Finally, the bread did have a stonger flavour than a plain white loaf. I would say that it wasn’t a beer flavour specifically but rather something more nutty or generally richer and deeper. Beer-adjacent, definitely. The best way I can put it is that while normally I eat my bread for breakfast with jams or honey, somehow I would think this loaf would do better with a bit of swiss cheese or as part of a less-sweet sandwhich. The complexity of flavour that the beer gave to the bread was enough that can confidently say dabbing a gob of strawberry jam on this would clash and make it tough to swallow.

Was it worth sacrificing a can of beer (over free tap water) for a richer loaf? Moderate postitive. I’m going to try a stronger, darker stout beer (likely a Guinness) next to see if there is an even richer final result to be had, but while the results with the honey brown lager were subtle I think I would try this again, yes.

Honey Brown Sourdough (Part One)

I’ve been thinking about beer breads a lot lately.

Since the start of the pandemic lockdown, I’ve been the family baker. Nearly one hundred and fifty loaves of sourdough of varying shape and quality have emerged from our oven in the last year.

I’ve tried numerous flour blends to mix up our sandwich loaf selection.

I’ve attempted sweet breads with sugar and cinnamon mixed in for fun and fancy.

I’ve added cheeses or herbs to create savoury side loaves to accompany larger meals.

Yet, somehow, I’ve never dabbled in diverting anything but the dry ingredients.

Bread and beer have a long, entwined history. Some have rightly noted that bread and beer are essentially equivalent food stuffs: grains, water, yeast in combination and fermented. My fitness-focused friends who avoid carbs at all costs often remind me that beer is just liquid bread, after all.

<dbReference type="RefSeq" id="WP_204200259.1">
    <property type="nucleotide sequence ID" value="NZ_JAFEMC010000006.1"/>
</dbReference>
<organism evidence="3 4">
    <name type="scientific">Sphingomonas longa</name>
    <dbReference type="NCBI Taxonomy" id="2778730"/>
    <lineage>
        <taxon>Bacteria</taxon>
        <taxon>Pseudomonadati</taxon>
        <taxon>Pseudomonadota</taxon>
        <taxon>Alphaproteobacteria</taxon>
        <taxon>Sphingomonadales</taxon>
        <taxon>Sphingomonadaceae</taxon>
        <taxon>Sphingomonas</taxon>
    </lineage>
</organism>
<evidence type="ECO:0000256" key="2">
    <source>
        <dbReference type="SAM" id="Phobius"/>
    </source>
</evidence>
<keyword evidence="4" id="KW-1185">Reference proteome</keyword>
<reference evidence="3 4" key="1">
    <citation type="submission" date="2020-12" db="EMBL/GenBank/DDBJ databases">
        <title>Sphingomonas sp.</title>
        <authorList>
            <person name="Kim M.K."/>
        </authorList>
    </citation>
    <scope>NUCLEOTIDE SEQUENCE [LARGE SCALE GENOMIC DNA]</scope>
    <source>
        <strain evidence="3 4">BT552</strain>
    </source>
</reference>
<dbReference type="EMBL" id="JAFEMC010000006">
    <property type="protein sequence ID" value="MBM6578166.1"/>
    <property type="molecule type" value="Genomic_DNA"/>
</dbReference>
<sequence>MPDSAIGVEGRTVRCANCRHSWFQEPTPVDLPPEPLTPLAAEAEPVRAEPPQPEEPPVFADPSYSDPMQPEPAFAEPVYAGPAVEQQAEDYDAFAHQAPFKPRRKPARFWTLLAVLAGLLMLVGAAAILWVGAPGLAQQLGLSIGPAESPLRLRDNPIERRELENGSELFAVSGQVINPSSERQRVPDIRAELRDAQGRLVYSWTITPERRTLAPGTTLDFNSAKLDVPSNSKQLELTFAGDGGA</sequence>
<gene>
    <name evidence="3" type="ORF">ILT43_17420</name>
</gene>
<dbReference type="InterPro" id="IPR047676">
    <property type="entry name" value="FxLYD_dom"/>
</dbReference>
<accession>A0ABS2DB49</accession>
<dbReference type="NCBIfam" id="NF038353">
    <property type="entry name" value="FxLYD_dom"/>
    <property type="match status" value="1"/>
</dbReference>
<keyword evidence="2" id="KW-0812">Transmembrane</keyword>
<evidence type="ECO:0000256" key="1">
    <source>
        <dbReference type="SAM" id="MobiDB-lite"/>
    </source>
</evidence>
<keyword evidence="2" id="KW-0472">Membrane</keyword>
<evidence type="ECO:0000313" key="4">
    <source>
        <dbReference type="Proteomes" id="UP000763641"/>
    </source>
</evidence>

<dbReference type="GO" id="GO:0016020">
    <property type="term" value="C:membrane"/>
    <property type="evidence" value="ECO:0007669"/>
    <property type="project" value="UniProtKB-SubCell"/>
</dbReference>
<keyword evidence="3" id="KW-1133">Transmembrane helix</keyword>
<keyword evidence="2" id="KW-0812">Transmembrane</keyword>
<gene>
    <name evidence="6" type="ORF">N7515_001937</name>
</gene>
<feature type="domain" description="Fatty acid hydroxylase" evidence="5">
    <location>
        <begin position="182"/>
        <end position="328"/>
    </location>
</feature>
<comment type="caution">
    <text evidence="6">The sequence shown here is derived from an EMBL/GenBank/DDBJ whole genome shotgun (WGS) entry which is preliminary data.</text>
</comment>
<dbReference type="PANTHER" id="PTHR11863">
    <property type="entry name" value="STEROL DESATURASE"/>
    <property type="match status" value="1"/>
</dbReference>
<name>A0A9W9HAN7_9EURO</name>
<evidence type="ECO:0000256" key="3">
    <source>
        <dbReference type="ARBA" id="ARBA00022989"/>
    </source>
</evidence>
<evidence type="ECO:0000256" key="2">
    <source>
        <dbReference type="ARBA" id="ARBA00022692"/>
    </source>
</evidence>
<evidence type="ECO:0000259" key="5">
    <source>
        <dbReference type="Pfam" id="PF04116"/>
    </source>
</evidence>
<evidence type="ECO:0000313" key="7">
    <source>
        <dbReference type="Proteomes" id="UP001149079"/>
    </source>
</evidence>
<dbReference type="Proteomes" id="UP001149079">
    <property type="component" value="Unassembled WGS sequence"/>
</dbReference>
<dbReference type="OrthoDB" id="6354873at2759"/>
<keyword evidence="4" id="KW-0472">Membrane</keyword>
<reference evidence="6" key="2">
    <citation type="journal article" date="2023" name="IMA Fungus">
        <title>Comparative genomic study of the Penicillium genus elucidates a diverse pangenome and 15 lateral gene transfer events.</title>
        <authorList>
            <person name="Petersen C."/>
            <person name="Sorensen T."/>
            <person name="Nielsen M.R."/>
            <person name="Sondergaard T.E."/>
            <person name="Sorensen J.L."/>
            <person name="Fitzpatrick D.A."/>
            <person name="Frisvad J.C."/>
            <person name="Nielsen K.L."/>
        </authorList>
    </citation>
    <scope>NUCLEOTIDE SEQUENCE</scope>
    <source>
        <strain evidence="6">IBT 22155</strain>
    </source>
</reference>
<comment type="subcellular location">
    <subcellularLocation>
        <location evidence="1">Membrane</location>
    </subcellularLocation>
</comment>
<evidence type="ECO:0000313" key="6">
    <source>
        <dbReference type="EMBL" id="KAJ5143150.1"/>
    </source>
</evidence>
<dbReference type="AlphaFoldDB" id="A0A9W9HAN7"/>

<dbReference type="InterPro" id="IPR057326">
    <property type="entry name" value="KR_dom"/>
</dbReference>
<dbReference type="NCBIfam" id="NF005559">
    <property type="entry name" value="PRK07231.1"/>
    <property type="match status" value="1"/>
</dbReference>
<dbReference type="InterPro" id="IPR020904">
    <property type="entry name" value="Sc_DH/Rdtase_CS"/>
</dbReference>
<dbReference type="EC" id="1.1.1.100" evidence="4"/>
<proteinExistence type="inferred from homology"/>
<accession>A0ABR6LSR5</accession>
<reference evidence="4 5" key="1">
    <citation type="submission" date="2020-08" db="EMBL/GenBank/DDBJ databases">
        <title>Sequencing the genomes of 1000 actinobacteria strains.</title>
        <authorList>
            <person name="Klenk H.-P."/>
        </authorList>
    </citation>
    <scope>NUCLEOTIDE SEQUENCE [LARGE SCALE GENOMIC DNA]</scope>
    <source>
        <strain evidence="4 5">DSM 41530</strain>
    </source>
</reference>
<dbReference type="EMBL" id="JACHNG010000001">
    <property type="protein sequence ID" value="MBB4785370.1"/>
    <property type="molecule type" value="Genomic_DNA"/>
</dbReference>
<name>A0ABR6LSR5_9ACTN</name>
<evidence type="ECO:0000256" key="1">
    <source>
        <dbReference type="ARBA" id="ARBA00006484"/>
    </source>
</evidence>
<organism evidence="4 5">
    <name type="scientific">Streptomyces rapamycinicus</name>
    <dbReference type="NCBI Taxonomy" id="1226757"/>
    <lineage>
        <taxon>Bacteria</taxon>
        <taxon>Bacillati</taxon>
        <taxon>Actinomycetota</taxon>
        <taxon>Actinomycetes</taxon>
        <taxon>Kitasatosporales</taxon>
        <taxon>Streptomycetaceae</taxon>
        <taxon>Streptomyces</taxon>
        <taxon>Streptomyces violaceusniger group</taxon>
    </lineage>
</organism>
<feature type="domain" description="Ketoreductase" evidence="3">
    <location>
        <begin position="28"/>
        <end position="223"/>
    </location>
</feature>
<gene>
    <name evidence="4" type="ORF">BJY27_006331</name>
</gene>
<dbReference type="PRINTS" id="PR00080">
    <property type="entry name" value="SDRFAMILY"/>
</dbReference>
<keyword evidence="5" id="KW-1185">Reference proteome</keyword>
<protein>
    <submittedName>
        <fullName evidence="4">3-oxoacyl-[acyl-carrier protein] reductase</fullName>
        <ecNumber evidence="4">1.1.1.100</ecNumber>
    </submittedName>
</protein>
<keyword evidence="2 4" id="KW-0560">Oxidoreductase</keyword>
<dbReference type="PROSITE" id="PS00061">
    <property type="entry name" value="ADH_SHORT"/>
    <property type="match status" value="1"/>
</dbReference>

Then, does it make sense to make bread with beer as an ingredient?

My experiment began this morning as I cracked open a can of lager shortly after 8am.

And as I write this, the following ingredients are hydrating in a bowl on my countertop:

1 can (326g) Sleeman Honey Brown Lager
38g of warm water (to set the desired hydration)
500g white bread flour
12g salt
250g of active sourdough starter

This is me experimenting, please note. As I write and post this I don’t know how it will turn out and I’ll link to Part Two (hopefully tomorrow… sourdough is a multi-day process) with some notes and photos on my success or failure.

As this is an experiment, my plan is to try a couple different loaves with a couple very different beers. Also, I’m sticking with 100% white flour (y’know, to control the variables in this deeply precise countertop research project) which I hope will let the beer flavours stand out. The first beer is a simple, medium amber lager, a honey brown from a Canadian large batch brewery. For a second attempt, I’m looking to try a darker beer, likely a Guinness to see how that affects the colour and taste.

The dough now mixed will take a couple hours to properly hydrate and develop the gluten on the counter. I’m going to lean on a shorter fermentation period because, again, I do want the beer flavours to stand out over the general “sour” flavours, so I’ll be looking to have this in the fridge for some of today and then do an overnight final proof before baking tomorrow morning.

And then, voila! Beer bread? Tune in tomorrow for the exciting conclusion.

Or should I say.. con-glut-ion!